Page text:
Surveillance of Wound Infections in Implant Devices (pacemakers, loop systems and internal cardiac defibrillators)

The prevalence of device infection is broadly known from high-quality studies and national data collection. Increasingly, service commissioners and external monitoring bodies such as Care Quality Commission (CQC) are looking beyond benchmarks and are seeking assurance from providers that their work demonstrates a proactive approach to reducing patient harm and improving the patient experience.

 

Despite the relatively short primary admission period for implant devices, some centres are responding to the challenge via local multidisciplinary surveillance. Local surveillance can provide timely trends in device infection as well as potentially supporting root cause analysis and duty of candour requirements. Surveillance work is perhaps under-recognised in invasive cardiology group, though in many cardiothoracic specialist centres surgical site infection surveillance is well established for cardiac surgery.

Below, the RBHT surveillance team outline how they set up a surveillance approach, working with clinician adjudication and Cardiac Physiologists. NB: the sites use PaceNet for data reporting (see http://clinicalnetworksystems.com/benefits.html) and follows national guidance (see PDF: HRS document on perioperative management of CIEDs

 

 

 

 

 

 

 

 

 

 

 

 

 

Collaborative Working 

 

As with other specialist cardiothoracic centres, our Trust has seen an increase in the number of patients requiring implantable cardiac devices [1].  Similarly, interventions are increasingly performed on at-risk patients predisposed to complications [2].  Infection is of particular concern for this patient group because they are physiologically dependent upon the device and infective endocarditis (a possible consequence) carries a significant risk of mortality.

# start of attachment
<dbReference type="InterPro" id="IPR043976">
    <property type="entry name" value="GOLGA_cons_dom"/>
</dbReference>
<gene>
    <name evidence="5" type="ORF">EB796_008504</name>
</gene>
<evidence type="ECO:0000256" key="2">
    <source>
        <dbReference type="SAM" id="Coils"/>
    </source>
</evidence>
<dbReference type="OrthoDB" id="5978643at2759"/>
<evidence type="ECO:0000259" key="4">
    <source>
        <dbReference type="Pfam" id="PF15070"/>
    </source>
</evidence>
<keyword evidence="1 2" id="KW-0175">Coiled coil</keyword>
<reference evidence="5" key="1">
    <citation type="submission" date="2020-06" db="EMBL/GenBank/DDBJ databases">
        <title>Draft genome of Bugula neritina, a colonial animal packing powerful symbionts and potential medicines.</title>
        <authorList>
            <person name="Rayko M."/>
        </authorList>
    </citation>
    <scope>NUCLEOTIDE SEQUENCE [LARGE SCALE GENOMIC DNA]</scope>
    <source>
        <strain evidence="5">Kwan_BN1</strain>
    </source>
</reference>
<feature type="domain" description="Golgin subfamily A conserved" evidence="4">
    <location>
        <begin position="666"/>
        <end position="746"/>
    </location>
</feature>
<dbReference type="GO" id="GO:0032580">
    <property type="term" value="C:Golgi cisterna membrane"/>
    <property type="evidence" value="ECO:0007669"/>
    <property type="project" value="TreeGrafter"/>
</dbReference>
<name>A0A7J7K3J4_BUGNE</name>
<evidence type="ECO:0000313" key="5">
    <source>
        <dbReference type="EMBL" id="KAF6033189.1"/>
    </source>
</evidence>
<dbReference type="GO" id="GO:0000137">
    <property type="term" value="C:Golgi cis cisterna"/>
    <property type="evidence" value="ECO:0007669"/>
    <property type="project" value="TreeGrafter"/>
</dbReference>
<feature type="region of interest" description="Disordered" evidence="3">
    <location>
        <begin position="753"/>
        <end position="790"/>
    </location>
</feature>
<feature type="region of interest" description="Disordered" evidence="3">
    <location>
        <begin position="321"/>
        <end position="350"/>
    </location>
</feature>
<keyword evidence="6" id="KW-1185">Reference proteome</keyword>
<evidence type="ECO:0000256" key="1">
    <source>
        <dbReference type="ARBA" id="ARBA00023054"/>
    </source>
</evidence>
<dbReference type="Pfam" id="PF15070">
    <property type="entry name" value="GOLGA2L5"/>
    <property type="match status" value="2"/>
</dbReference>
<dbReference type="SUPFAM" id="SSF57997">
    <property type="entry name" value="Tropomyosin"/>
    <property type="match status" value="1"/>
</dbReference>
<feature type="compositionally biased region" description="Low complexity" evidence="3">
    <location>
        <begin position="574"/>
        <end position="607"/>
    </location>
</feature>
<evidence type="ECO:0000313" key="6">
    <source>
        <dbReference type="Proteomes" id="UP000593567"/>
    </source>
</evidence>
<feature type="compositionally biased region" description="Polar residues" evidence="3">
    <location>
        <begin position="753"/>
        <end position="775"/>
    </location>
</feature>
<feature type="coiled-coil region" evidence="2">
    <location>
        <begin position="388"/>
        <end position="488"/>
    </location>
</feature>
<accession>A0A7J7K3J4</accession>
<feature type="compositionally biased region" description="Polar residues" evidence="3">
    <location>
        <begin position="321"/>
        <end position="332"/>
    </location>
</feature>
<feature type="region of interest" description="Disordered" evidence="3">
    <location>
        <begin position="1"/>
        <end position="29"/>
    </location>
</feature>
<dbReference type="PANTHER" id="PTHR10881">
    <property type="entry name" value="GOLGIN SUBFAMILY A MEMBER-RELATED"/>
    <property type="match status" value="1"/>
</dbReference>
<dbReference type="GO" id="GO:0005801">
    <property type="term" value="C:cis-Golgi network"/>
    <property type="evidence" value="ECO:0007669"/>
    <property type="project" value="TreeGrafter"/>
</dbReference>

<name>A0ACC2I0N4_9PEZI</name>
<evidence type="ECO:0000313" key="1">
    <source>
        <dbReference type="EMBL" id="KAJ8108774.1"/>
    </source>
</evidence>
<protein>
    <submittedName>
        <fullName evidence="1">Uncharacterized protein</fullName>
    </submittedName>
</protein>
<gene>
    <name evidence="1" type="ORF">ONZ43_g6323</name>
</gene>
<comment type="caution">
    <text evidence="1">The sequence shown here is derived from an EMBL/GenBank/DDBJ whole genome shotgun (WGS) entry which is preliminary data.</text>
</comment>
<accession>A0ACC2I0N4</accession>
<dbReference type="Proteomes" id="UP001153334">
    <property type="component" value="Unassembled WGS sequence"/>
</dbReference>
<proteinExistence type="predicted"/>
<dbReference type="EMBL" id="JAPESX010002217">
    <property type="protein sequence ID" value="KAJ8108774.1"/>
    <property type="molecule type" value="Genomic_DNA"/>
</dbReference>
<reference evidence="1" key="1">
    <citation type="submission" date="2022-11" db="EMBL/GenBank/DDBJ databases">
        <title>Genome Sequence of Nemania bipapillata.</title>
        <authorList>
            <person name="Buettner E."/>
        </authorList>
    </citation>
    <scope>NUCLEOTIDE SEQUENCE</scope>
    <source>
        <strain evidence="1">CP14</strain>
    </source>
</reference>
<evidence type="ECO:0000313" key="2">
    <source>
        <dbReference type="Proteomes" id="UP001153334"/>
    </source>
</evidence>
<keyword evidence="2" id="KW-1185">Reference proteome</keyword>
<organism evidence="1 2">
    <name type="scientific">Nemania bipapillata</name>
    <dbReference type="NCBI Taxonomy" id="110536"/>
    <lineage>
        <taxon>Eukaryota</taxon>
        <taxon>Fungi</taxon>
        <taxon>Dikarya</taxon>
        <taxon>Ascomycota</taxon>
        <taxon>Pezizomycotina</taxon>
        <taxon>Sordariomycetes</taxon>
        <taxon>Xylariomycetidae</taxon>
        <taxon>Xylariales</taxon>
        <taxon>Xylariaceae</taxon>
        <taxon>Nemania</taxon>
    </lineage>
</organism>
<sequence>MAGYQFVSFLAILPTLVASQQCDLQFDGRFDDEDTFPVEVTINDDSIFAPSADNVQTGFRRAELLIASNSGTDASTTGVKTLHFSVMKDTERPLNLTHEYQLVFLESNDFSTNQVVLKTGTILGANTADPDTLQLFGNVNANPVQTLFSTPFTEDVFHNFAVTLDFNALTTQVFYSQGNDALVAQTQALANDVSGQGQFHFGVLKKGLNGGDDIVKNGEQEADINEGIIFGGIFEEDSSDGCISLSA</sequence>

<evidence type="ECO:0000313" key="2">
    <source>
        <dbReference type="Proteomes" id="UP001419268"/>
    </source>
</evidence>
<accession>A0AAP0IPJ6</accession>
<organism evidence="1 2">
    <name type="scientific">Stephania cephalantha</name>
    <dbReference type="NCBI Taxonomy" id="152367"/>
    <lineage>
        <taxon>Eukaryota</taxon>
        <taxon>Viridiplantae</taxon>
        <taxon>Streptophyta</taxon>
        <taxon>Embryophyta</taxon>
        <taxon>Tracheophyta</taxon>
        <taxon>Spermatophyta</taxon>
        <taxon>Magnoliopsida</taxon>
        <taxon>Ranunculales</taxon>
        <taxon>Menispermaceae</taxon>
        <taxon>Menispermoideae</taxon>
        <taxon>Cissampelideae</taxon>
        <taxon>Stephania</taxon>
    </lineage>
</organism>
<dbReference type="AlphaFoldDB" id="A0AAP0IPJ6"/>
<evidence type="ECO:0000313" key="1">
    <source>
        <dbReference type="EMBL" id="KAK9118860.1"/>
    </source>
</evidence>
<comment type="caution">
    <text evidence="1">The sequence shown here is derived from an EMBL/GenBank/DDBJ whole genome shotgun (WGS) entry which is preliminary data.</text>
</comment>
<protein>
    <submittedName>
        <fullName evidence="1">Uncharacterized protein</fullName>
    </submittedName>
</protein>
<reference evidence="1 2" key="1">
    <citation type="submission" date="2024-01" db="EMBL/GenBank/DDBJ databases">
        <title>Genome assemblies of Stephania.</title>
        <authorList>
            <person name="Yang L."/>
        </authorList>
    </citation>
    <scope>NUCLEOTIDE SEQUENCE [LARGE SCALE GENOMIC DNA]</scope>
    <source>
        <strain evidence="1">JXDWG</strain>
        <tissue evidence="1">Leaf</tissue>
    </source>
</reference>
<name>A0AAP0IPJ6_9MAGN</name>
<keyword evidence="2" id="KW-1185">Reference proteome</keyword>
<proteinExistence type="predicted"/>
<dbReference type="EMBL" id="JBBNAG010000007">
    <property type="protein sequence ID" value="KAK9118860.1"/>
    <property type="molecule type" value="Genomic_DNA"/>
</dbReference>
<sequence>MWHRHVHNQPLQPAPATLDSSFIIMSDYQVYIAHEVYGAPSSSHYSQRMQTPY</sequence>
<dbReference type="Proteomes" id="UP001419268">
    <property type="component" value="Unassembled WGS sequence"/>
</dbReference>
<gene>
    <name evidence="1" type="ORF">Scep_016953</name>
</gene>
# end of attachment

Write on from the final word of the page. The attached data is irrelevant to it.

In 2010, the cardiothoracic teams collected information on complications including wound infection and infective endocarditis, but no monthly, dedicated and validated wound infection rate was produced. No national wound surveillance scheme for this patient group exists consequently there is no existing benchmark, although data from studies are available.

 

Here, we outline some of the key actions taken in establishing the surveillance service and some early results are presented.

 

 

 

 

 

 

 

 

 

 

 

Methodology

Our primary methodology was to focus on three main areas:

1.   Developing a multidisciplinary team surveillance scheme for implant devices

2.   Improving data capture using existing information systems

3.   Monitoring care bundle compliance 

 

Developing a Multidisciplinary Team (MDT) Surveillance Scheme

  • Wound concerns are identified in Pacing Clinics / on the wards by cardiac physiologists, the Device Nurse Specialist or the surveillance nurses. 

  • All wounds are discussed at the MDT meetings and clinician confirmation was required.

  • Incidences of wound infection are superimposed onto the monthly procedure totals (provided by the cardiac physiologist team and the clinical audit team).

Improving Data Capture Using Existing Information Systems

 

  • Microbiology now reports pus cells (host response) + cultured organism, which then can be evaluated alongside the clinical impression. This allows for a more accurate assessment of clinical significance.

  • Monthly reports of patients re-admitted within thirty days of implantation are now produced.

  • The integrated care pathways were amended to monitor compliance with NICE guidance.

Monitoring Compliance With Care Bundle

 

The care bundle is used for snapshot audits of patients undergoing implantation.

Any patients identified with device wound infection needing extraction also have the care bundle scores incorporated into the Trust’s Root Cause Analysis (RCA) process